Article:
Saturated Fat vs. Unsaturated Fat: What You Should Know

Saturated Fat vs. Unsaturated Fat: What You Should Know


When you hear the term “dietary fat,” it may bring up mixed emotions. After all, many people argue that you should avoid eating fats at all costs, while there is also plenty of support from the medical community saying that fats are heart-healthy and good for you. So what’s the truth?

Dietary intake of fats plays multiple important roles in the body, from making up the construction of cells in the body to supporting the healthy function of several bodily systems. However, several types of fats are found in food, and some are less healthy or beneficial than others. Some foods contain a mix of different fats, meaning you have to be extra mindful about your meals.

By breaking down the different types of fats and where you can find them in your diet, you can determine how to balance your diet with only the healthiest fats for the most potential health benefits.

What Are Saturated Fats?

Saturated fats are fats that are usually solid at room temperature. Saturated fats have a reputation for harming your health, as they can increase your risk of heart disease and obesity, among other complications. With such a negative reputation, not eating too much saturated fat is a good idea.

The American Heart Association recommends getting no more than 5 to 6% of your daily calories from saturated fat. To break that down mathematically, if you eat 2,000 calories a day, then foods with saturated fat shouldn’t be more than 120 calories.

Examples of saturated fats include:

  • Red meat
  • Lard
  • Full-fat dairy
  • Cheese, yogurt, or ice cream made with whole milk
  • Coconut or palm oils

Even if you are not consuming these foods directly, saturated fats may still be a part of your diet. For example, if you eat a meal that is cooked using saturated fats like butter or lard, you are still consuming saturated fats. Foods like burritos and burgers that combine sources of saturated fat can add up quickly, and baked goods are another common culprit of stacking up sneaky saturated fats.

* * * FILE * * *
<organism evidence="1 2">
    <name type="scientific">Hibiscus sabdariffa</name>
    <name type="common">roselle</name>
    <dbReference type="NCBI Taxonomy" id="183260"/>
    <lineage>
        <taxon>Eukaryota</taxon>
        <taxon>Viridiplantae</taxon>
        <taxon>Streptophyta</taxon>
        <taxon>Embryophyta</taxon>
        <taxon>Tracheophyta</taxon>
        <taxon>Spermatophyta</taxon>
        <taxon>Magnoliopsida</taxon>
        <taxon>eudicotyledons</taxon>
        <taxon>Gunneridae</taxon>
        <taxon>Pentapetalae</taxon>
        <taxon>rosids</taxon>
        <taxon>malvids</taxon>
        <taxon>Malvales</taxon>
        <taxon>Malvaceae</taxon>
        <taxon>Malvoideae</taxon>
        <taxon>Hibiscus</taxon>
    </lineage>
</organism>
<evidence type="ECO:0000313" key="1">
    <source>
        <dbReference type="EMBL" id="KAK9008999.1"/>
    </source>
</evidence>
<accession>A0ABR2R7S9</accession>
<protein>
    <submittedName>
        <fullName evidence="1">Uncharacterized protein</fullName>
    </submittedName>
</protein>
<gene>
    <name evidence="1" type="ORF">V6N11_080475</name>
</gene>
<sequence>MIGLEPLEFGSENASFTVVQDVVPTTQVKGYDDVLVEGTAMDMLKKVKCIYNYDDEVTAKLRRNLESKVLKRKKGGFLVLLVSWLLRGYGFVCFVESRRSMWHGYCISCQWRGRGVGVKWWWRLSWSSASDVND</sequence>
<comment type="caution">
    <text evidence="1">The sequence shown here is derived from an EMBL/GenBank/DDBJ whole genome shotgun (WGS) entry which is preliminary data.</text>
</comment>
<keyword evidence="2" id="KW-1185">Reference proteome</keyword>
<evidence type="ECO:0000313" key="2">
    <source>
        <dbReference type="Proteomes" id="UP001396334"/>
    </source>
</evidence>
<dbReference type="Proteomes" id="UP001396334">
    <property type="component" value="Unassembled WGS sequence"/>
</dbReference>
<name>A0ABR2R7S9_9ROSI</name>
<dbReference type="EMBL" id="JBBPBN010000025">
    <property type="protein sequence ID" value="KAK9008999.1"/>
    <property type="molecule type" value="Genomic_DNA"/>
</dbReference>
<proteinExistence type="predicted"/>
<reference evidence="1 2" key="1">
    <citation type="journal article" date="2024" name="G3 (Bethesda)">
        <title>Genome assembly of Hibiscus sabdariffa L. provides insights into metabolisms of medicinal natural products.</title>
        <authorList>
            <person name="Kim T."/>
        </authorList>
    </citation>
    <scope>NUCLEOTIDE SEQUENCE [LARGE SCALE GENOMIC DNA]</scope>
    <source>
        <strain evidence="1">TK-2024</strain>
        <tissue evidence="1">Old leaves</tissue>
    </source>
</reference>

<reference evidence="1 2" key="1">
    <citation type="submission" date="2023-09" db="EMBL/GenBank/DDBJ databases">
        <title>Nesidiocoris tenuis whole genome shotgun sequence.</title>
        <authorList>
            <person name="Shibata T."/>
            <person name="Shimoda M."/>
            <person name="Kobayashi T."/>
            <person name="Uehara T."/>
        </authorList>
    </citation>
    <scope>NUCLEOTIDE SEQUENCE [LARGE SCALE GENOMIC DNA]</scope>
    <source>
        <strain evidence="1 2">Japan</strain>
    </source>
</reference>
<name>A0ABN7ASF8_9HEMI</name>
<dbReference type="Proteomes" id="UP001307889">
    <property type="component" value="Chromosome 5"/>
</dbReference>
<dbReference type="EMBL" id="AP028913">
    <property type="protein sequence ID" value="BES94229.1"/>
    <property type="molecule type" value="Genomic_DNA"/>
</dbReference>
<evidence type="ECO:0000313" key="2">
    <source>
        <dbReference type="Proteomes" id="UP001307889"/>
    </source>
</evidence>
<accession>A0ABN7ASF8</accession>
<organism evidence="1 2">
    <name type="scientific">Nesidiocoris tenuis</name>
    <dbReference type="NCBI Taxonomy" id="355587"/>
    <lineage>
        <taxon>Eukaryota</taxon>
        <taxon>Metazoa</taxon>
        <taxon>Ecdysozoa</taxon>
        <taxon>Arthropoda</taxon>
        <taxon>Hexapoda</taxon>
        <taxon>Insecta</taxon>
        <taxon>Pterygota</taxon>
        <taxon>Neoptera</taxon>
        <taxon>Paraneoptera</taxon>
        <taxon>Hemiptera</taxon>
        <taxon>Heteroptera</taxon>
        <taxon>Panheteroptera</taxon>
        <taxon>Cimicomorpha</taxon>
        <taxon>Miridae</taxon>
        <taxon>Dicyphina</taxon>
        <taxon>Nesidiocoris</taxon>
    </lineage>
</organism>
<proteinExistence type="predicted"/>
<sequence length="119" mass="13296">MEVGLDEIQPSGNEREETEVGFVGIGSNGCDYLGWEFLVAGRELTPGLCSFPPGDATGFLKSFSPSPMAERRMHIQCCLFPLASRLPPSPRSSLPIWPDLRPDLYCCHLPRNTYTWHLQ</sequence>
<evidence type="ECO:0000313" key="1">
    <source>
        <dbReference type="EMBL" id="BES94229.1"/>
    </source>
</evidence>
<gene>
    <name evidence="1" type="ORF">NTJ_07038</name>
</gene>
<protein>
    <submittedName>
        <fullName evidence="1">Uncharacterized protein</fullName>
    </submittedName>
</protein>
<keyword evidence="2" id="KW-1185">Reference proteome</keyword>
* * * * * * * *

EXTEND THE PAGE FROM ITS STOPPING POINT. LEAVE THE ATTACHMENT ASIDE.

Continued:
What Are Unsaturated Fats?

Saturated Fat

Unsaturated fats are a type of fat that is liquid at room temperature. These fats are often referred to as “good fats” because they offer a range of potential health benefits. Some of the potential benefits of unsaturated fats include supporting blood cholesterol levels already within the healthy range, supporting healthy heart function, and supporting cognitive health, among many others.

There are two main types of unsaturated fats that differ only in how their chemical structure is formed — although each type of unsaturated fat has its own common food sources, some foods contain both types.

Monounsaturated Fats

Monounsaturated fats are one of the two main types of these fats, and they are distinguished by the fact that they have a single carbon bond in their chemical structure. Monounsaturated fats can offer several potential health benefits, like supporting heart health, promoting healthy blood sugar, and maintaining triglyceride (aka fat) levels already within the normal range.

Sources of monounsaturated fats include:

  • Plant oils like canola oil, peanut oil, and olive oil
  • Avocados
  • Pumpkin seeds
  • Sesame seeds
  • Sunflower seeds
  • Almonds
  • Peanuts and peanut butter

Monounsaturated fats are also found in some foods that contain saturated fats, like red meat and dairy products. To see the most benefits, you should consume monounsaturated fats from plant sources when possible.

Polyunsaturated Fats

Polyunsaturated fats are like monounsaturated fats, except their chemical structure has a double bond of carbon. The most common examples of polyunsaturated fats are omega-3 fatty acids and omega-6 fatty acids.

This can be broken down further when we look at the three types of omega-3, which are alpha-linolenic acid (ALA), docosahexaenoic acid (DHA), and eicosapentaenoic acid (EPA). Each of these types of omega-3 features multiple potential health benefits, but the most beneficial are DHA and EPA. These polyunsaturated fats can help support heart health, support healthy joints, promote healthy cognitive function, and more.

You can find polyunsaturated fats in the following foods:

  • Plant oils like canola oil, corn oil, soybean oil, sunflower oil, and flaxseed oil
  • Chia seeds
  • Flax seeds
  • Fish
  • Soybeans
  • Walnuts

What Are Trans Fats?

Trans fats are a type of unsaturated fat, and they are one of the most prominent forms of fat in a standard diet. Trans fats are formed by heating up vegetable oils in a process called hydrogenation.

Partially hydrogenated oils are often turned into a solid, like margarine or shortening. These oils are often used for frying fast foods, making baked goods, and processing snack foods. As a result, these foods are the highest sources of trans fats. However, trans fats can also be found naturally in beef and dairy fat.